A lovely disc of Dvořákiana,
well chosen as a programme and generally
well performed and recorded. The recording
is perhaps a little harsh, as this source
tends to be although apparently SACD
incarnations have fared better in this
respect. Dvořák requires a certain
warmth and affection both in
execution and in sound space, a requirement
only partially met here.
The most famous works
are ‘Silent Woods’, the Nocturne and
the American Suite, although I suspect
it is in the lesser-known items that
this disc’s value lies.
The Mazurka (Mazurek)
for violin and orchestra also exists
in a violin and piano version; it is
dedicated to Sarasate. A somewhat resonant
acoustic unfortunately leads to some
muddying of textures, yet there is much
swagger to this account, plus the nostalgic
parts are given due weight.
Interesting that Yablonsky
directs the works for cello and orchestra.
He has a light touch that is most appealing
in the Rondo - some passages
are gossamer-light. The perhaps more
famous Silent Woods is similarly
impressive, with real lyric breadth
and restful aura. The recording is not
100% convincing however, putting Yablonsky
a little bit too much in one’s face.
A shame, as his tone is pleasing and
the expression well judged.
Separating the two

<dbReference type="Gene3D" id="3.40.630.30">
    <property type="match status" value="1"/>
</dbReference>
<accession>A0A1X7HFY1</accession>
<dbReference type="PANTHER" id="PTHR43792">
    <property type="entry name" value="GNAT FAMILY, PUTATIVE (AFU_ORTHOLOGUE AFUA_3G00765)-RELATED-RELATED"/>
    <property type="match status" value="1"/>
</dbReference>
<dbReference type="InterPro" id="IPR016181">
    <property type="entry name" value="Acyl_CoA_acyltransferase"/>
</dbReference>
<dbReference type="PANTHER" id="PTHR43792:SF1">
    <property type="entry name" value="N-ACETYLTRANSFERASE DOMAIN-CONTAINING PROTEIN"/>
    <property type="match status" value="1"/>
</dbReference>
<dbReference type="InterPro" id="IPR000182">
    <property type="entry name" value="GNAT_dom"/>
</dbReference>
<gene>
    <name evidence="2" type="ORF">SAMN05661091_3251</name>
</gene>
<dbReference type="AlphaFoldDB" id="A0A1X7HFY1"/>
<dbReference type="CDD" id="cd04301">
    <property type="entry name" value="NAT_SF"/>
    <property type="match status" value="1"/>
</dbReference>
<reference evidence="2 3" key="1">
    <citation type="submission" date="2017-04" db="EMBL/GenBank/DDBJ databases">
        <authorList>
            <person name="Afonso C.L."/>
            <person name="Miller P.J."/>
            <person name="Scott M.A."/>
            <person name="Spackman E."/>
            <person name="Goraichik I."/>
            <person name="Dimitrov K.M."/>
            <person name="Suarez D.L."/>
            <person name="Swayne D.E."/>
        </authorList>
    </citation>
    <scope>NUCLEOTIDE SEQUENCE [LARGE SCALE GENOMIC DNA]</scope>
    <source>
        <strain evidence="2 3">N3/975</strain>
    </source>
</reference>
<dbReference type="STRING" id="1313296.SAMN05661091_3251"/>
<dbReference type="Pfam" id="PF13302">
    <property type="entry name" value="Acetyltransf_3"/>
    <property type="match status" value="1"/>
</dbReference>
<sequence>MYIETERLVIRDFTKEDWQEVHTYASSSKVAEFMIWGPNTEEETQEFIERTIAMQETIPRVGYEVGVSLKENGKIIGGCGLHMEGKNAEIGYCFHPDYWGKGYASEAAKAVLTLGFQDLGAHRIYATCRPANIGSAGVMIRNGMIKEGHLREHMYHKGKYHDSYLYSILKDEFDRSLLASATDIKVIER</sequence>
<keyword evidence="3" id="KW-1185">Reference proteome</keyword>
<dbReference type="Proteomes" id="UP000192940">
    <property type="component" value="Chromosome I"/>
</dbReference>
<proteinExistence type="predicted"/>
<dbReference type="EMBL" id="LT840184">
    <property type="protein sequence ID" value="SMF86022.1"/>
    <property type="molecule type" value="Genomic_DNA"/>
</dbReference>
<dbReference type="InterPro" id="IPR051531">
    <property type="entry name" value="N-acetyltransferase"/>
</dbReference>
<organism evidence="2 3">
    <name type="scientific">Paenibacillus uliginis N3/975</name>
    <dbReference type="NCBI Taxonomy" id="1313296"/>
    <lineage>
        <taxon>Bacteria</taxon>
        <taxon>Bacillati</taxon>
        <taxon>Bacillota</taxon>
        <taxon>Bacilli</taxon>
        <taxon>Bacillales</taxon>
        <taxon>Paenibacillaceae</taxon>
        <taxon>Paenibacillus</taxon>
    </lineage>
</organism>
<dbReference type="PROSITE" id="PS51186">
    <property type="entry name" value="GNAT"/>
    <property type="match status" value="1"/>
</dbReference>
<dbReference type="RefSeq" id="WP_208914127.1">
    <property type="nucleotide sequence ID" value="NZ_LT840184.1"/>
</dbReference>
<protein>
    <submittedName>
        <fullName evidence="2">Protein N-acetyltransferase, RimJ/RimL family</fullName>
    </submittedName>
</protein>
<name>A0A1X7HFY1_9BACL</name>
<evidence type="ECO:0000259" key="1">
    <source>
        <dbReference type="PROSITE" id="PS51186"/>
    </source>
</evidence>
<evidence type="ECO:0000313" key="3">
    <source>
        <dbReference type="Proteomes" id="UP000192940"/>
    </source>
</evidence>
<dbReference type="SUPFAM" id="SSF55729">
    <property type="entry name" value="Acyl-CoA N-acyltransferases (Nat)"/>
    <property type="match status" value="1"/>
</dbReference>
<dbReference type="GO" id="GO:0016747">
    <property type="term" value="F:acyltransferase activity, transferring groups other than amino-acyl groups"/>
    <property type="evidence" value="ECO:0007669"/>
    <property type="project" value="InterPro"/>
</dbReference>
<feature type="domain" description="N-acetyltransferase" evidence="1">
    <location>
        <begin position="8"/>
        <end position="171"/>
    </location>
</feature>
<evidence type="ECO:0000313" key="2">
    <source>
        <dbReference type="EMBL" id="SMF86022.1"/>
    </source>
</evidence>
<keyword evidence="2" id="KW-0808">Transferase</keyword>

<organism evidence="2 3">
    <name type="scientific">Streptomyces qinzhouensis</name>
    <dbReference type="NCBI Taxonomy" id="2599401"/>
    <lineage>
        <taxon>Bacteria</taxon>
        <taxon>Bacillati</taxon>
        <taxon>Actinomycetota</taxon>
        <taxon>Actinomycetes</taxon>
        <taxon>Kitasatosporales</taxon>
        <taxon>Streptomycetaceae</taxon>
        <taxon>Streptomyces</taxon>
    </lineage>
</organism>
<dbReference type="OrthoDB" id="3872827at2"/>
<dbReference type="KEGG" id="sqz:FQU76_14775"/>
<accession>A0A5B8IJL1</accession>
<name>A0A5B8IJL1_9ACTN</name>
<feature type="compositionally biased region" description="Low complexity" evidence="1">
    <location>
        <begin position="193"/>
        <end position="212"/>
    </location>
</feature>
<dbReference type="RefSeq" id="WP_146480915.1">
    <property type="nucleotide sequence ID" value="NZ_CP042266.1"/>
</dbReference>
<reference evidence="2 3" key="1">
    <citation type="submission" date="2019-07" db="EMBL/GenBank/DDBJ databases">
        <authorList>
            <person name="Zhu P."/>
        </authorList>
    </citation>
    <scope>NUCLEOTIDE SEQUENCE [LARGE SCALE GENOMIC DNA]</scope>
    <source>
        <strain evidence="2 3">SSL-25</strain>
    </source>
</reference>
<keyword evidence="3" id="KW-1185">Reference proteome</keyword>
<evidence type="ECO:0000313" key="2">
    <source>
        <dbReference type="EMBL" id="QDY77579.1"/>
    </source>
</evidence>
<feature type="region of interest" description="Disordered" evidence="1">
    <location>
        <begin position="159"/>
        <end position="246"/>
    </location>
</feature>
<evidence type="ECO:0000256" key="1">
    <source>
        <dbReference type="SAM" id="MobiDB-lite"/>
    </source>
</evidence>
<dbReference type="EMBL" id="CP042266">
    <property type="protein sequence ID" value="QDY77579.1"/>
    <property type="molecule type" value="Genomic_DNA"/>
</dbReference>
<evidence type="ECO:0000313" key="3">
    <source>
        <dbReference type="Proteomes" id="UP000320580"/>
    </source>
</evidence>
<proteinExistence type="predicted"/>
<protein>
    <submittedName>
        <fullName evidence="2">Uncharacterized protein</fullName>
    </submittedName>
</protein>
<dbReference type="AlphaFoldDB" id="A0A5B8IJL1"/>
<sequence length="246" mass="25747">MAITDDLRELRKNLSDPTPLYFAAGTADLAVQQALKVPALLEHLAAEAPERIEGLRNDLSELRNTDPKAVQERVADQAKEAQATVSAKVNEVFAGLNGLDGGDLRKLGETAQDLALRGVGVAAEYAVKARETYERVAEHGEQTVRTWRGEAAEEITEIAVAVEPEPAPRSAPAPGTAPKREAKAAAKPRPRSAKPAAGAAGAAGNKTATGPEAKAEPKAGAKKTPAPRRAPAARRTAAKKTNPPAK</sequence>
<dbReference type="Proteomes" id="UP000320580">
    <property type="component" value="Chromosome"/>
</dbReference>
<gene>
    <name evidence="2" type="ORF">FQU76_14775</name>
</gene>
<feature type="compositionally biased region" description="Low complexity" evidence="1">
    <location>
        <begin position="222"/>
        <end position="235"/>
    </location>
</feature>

cello items in the disc running order
is the Seven Interludes, a set
that was new to me. Written in 1867,
they exude the confidence and freshness
of youth. The ‘risoluto’ indicator of
the first seems to have been taken with
a pinch of salt by Yablonsky, and indeed
it becomes clear he finds it easier
to bask in the Dvořákian
sunshine of, say the third (‘Con molta
espressione’, but note the wiry high
violins) than in the more exciting movements.
The finale should surely have more vim.
Most interesting musically is the ‘Serenata’
with even the Andantino con moto tempo
similarly implying calm. Here
there is a slight feeling of disquiet
that actually adds a layer of fascination
to the experience.
is an eminently approachable work that
would make a superb encore; the Nocturne
in B is possibly the most famous composition
on the disc. Alas here it sounds just
like a studio run-through, with upper
strings especially uncomfortable. The
American Suite is given a polished
performance though. The second movement
proves the highpoint, with strings coping
with the tricky lines well, and rustic
clarinets providing adorable contrast.
The fourth movement Andante contains
moments of great delicacy.
The Five Prague
Waltzes are an interesting diversion,
given here in a suave and even sometimes
glittery performance. The penultimate
one in particular is simply great fun!
The concluding Polka is funny, a sort
Hungarian/Czech Dance, gently appealing
and surely tongue-in-cheek until its
intentionally sudden and blatant ending.
some shortcomings. A great way to explore
some of the lesser-known byways of this
great composer’s output.